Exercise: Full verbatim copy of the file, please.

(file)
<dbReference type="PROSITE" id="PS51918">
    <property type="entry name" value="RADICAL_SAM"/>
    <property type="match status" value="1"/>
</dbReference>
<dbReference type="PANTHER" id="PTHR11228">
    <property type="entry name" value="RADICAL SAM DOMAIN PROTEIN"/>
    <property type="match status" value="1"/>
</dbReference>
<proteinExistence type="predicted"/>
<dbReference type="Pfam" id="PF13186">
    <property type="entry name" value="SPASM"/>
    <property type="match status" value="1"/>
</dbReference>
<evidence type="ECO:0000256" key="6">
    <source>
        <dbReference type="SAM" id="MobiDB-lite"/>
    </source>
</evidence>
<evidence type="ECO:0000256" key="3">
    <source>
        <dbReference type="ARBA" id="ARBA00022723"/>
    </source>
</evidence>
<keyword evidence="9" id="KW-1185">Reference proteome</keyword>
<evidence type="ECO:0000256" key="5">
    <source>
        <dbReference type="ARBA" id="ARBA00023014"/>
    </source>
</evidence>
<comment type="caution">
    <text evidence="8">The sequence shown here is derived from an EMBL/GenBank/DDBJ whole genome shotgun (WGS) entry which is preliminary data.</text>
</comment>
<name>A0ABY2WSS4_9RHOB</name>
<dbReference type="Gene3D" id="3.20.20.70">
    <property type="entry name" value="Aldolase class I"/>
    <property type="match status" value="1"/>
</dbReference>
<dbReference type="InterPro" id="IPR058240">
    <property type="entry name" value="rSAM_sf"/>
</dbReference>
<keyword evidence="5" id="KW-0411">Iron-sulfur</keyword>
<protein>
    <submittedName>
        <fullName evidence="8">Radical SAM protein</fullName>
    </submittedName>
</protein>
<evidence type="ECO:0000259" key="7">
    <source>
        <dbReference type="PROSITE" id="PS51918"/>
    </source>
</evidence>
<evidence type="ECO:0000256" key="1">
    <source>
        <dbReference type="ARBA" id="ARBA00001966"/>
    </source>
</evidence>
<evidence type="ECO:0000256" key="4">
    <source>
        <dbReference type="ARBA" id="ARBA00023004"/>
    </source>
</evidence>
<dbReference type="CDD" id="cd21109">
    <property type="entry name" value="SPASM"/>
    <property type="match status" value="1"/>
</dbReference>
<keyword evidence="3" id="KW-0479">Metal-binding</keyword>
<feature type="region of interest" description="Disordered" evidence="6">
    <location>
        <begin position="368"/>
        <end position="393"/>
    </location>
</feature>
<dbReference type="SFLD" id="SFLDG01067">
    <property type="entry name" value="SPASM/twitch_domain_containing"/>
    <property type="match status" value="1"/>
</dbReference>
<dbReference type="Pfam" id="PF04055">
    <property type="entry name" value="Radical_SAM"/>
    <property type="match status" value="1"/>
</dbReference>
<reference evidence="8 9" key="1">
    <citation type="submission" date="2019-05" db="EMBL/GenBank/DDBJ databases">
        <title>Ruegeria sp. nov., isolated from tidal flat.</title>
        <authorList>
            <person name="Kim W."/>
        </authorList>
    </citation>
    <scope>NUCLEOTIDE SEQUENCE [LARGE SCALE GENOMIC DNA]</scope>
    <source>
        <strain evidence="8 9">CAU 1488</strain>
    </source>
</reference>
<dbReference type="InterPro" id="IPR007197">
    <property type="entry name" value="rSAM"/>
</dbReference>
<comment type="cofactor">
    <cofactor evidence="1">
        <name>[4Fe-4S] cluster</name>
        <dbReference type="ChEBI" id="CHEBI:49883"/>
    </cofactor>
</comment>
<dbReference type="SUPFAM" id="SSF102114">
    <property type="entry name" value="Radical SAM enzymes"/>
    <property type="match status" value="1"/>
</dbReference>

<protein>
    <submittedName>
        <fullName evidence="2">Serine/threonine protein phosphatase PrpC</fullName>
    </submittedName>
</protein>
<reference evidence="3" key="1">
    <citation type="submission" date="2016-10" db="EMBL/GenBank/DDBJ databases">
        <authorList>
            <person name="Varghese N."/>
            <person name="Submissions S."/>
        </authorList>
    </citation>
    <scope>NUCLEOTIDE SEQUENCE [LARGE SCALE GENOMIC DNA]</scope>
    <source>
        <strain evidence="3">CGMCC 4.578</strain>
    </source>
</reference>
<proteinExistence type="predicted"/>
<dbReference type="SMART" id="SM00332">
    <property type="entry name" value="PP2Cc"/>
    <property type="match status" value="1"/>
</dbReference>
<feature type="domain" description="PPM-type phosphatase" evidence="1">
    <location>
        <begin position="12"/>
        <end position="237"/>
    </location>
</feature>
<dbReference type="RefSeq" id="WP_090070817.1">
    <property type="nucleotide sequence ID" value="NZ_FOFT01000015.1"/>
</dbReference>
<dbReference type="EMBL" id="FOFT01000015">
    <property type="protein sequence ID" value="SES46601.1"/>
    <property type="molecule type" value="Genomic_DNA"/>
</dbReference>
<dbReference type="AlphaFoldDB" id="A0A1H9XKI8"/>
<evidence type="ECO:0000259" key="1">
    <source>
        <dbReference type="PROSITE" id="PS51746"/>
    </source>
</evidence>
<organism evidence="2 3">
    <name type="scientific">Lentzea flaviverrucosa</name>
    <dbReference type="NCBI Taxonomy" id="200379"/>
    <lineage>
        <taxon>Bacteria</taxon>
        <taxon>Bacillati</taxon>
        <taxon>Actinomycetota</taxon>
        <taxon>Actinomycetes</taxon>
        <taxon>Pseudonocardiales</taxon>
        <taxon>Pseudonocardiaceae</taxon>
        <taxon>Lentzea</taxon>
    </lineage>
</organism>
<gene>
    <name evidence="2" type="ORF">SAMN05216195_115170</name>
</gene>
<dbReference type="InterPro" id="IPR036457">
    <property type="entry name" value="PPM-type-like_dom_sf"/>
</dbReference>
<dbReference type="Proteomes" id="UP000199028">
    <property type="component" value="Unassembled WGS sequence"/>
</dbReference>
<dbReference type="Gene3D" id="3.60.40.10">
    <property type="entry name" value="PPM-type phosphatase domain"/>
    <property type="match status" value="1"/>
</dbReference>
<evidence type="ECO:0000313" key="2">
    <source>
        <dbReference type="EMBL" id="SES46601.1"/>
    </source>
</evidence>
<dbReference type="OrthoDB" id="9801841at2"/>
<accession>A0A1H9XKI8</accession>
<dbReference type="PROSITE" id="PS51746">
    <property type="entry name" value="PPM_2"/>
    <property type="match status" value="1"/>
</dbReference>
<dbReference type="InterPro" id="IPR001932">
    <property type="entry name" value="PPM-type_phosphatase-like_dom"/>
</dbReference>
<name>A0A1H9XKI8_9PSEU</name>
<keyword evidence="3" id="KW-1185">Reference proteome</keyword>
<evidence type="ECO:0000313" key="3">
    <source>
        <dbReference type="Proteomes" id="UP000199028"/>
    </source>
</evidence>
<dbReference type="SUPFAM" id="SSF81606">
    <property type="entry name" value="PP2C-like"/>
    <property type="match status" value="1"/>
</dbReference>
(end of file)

<dbReference type="PROSITE" id="PS51918">
    <property type="entry name" value="RADICAL_SAM"/>
    <property type="match status" value="1"/>
</dbReference>
<dbReference type="PANTHER" id="PTHR11228">
    <property type="entry name" value="RADICAL SAM DOMAIN PROTEIN"/>
    <property type="match status" value="1"/>
</dbReference>
<proteinExistence type="predicted"/>
<dbReference type="Pfam" id="PF13186">
    <property type="entry name" value="SPASM"/>
    <property type="match status" value="1"/>
</dbReference>
<evidence type="ECO:0000256" key="6">
    <source>
        <dbReference type="SAM" id="MobiDB-lite"/>
    </source>
</evidence>
<evidence type="ECO:0000256" key="3">
    <source>
        <dbReference type="ARBA" id="ARBA00022723"/>
    </source>
</evidence>
<keyword evidence="9" id="KW-1185">Reference proteome</keyword>
<evidence type="ECO:0000256" key="5">
    <source>
        <dbReference type="ARBA" id="ARBA00023014"/>
    </source>
</evidence>
<comment type="caution">
    <text evidence="8">The sequence shown here is derived from an EMBL/GenBank/DDBJ whole genome shotgun (WGS) entry which is preliminary data.</text>
</comment>
<name>A0ABY2WSS4_9RHOB</name>
<dbReference type="Gene3D" id="3.20.20.70">
    <property type="entry name" value="Aldolase class I"/>
    <property type="match status" value="1"/>
</dbReference>
<dbReference type="InterPro" id="IPR058240">
    <property type="entry name" value="rSAM_sf"/>
</dbReference>
<keyword evidence="5" id="KW-0411">Iron-sulfur</keyword>
<protein>
    <submittedName>
        <fullName evidence="8">Radical SAM protein</fullName>
    </submittedName>
</protein>
<evidence type="ECO:0000259" key="7">
    <source>
        <dbReference type="PROSITE" id="PS51918"/>
    </source>
</evidence>
<evidence type="ECO:0000256" key="1">
    <source>
        <dbReference type="ARBA" id="ARBA00001966"/>
    </source>
</evidence>
<evidence type="ECO:0000256" key="4">
    <source>
        <dbReference type="ARBA" id="ARBA00023004"/>
    </source>
</evidence>
<dbReference type="CDD" id="cd21109">
    <property type="entry name" value="SPASM"/>
    <property type="match status" value="1"/>
</dbReference>
<keyword evidence="3" id="KW-0479">Metal-binding</keyword>
<feature type="region of interest" description="Disordered" evidence="6">
    <location>
        <begin position="368"/>
        <end position="393"/>
    </location>
</feature>
<dbReference type="SFLD" id="SFLDG01067">
    <property type="entry name" value="SPASM/twitch_domain_containing"/>
    <property type="match status" value="1"/>
</dbReference>
<dbReference type="Pfam" id="PF04055">
    <property type="entry name" value="Radical_SAM"/>
    <property type="match status" value="1"/>
</dbReference>
<reference evidence="8 9" key="1">
    <citation type="submission" date="2019-05" db="EMBL/GenBank/DDBJ databases">
        <title>Ruegeria sp. nov., isolated from tidal flat.</title>
        <authorList>
            <person name="Kim W."/>
        </authorList>
    </citation>
    <scope>NUCLEOTIDE SEQUENCE [LARGE SCALE GENOMIC DNA]</scope>
    <source>
        <strain evidence="8 9">CAU 1488</strain>
    </source>
</reference>
<dbReference type="InterPro" id="IPR007197">
    <property type="entry name" value="rSAM"/>
</dbReference>
<comment type="cofactor">
    <cofactor evidence="1">
        <name>[4Fe-4S] cluster</name>
        <dbReference type="ChEBI" id="CHEBI:49883"/>
    </cofactor>
</comment>
<dbReference type="SUPFAM" id="SSF102114">
    <property type="entry name" value="Radical SAM enzymes"/>
    <property type="match status" value="1"/>
</dbReference>

<protein>
    <submittedName>
        <fullName evidence="2">Serine/threonine protein phosphatase PrpC</fullName>
    </submittedName>
</protein>
<reference evidence="3" key="1">
    <citation type="submission" date="2016-10" db="EMBL/GenBank/DDBJ databases">
        <authorList>
            <person name="Varghese N."/>
            <person name="Submissions S."/>
        </authorList>
    </citation>
    <scope>NUCLEOTIDE SEQUENCE [LARGE SCALE GENOMIC DNA]</scope>
    <source>
        <strain evidence="3">CGMCC 4.578</strain>
    </source>
</reference>
<proteinExistence type="predicted"/>
<dbReference type="SMART" id="SM00332">
    <property type="entry name" value="PP2Cc"/>
    <property type="match status" value="1"/>
</dbReference>
<feature type="domain" description="PPM-type phosphatase" evidence="1">
    <location>
        <begin position="12"/>
        <end position="237"/>
    </location>
</feature>
<dbReference type="RefSeq" id="WP_090070817.1">
    <property type="nucleotide sequence ID" value="NZ_FOFT01000015.1"/>
</dbReference>
<dbReference type="EMBL" id="FOFT01000015">
    <property type="protein sequence ID" value="SES46601.1"/>
    <property type="molecule type" value="Genomic_DNA"/>
</dbReference>
<dbReference type="AlphaFoldDB" id="A0A1H9XKI8"/>
<evidence type="ECO:0000259" key="1">
    <source>
        <dbReference type="PROSITE" id="PS51746"/>
    </source>
</evidence>
<organism evidence="2 3">
    <name type="scientific">Lentzea flaviverrucosa</name>
    <dbReference type="NCBI Taxonomy" id="200379"/>
    <lineage>
        <taxon>Bacteria</taxon>
        <taxon>Bacillati</taxon>
        <taxon>Actinomycetota</taxon>
        <taxon>Actinomycetes</taxon>
        <taxon>Pseudonocardiales</taxon>
        <taxon>Pseudonocardiaceae</taxon>
        <taxon>Lentzea</taxon>
    </lineage>
</organism>
<gene>
    <name evidence="2" type="ORF">SAMN05216195_115170</name>
</gene>
<dbReference type="InterPro" id="IPR036457">
    <property type="entry name" value="PPM-type-like_dom_sf"/>
</dbReference>
<dbReference type="Proteomes" id="UP000199028">
    <property type="component" value="Unassembled WGS sequence"/>
</dbReference>
<dbReference type="Gene3D" id="3.60.40.10">
    <property type="entry name" value="PPM-type phosphatase domain"/>
    <property type="match status" value="1"/>
</dbReference>
<evidence type="ECO:0000313" key="2">
    <source>
        <dbReference type="EMBL" id="SES46601.1"/>
    </source>
</evidence>
<dbReference type="OrthoDB" id="9801841at2"/>
<accession>A0A1H9XKI8</accession>
<dbReference type="PROSITE" id="PS51746">
    <property type="entry name" value="PPM_2"/>
    <property type="match status" value="1"/>
</dbReference>
<dbReference type="InterPro" id="IPR001932">
    <property type="entry name" value="PPM-type_phosphatase-like_dom"/>
</dbReference>
<name>A0A1H9XKI8_9PSEU</name>
<keyword evidence="3" id="KW-1185">Reference proteome</keyword>
<evidence type="ECO:0000313" key="3">
    <source>
        <dbReference type="Proteomes" id="UP000199028"/>
    </source>
</evidence>
<dbReference type="SUPFAM" id="SSF81606">
    <property type="entry name" value="PP2C-like"/>
    <property type="match status" value="1"/>
</dbReference>